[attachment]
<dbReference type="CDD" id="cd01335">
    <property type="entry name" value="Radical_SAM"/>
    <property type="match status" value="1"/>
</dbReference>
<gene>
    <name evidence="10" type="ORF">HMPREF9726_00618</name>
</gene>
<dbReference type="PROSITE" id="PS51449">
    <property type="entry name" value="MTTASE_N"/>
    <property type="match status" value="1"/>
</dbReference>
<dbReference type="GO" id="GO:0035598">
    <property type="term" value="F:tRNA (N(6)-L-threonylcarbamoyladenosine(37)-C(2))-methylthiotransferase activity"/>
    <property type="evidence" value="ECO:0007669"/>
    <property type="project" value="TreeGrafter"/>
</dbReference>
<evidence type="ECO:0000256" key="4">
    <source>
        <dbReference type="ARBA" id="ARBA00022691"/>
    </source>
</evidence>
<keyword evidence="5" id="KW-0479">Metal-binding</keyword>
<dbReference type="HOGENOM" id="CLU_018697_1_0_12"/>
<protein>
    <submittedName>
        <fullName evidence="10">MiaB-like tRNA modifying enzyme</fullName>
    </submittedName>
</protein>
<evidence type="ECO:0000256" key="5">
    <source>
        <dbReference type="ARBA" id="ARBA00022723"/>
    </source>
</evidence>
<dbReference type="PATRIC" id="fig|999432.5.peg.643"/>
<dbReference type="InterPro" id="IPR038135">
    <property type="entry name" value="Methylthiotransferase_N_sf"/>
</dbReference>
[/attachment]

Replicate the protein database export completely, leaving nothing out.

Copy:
<dbReference type="CDD" id="cd01335">
    <property type="entry name" value="Radical_SAM"/>
    <property type="match status" value="1"/>
</dbReference>
<gene>
    <name evidence="10" type="ORF">HMPREF9726_00618</name>
</gene>
<dbReference type="PROSITE" id="PS51449">
    <property type="entry name" value="MTTASE_N"/>
    <property type="match status" value="1"/>
</dbReference>
<dbReference type="GO" id="GO:0035598">
    <property type="term" value="F:tRNA (N(6)-L-threonylcarbamoyladenosine(37)-C(2))-methylthiotransferase activity"/>
    <property type="evidence" value="ECO:0007669"/>
    <property type="project" value="TreeGrafter"/>
</dbReference>
<evidence type="ECO:0000256" key="4">
    <source>
        <dbReference type="ARBA" id="ARBA00022691"/>
    </source>
</evidence>
<keyword evidence="5" id="KW-0479">Metal-binding</keyword>
<dbReference type="HOGENOM" id="CLU_018697_1_0_12"/>
<protein>
    <submittedName>
        <fullName evidence="10">MiaB-like tRNA modifying enzyme</fullName>
    </submittedName>
</protein>
<evidence type="ECO:0000256" key="5">
    <source>
        <dbReference type="ARBA" id="ARBA00022723"/>
    </source>
</evidence>
<dbReference type="PATRIC" id="fig|999432.5.peg.643"/>
<dbReference type="InterPro" id="IPR038135">
    <property type="entry name" value="Methylthiotransferase_N_sf"/>
</dbReference>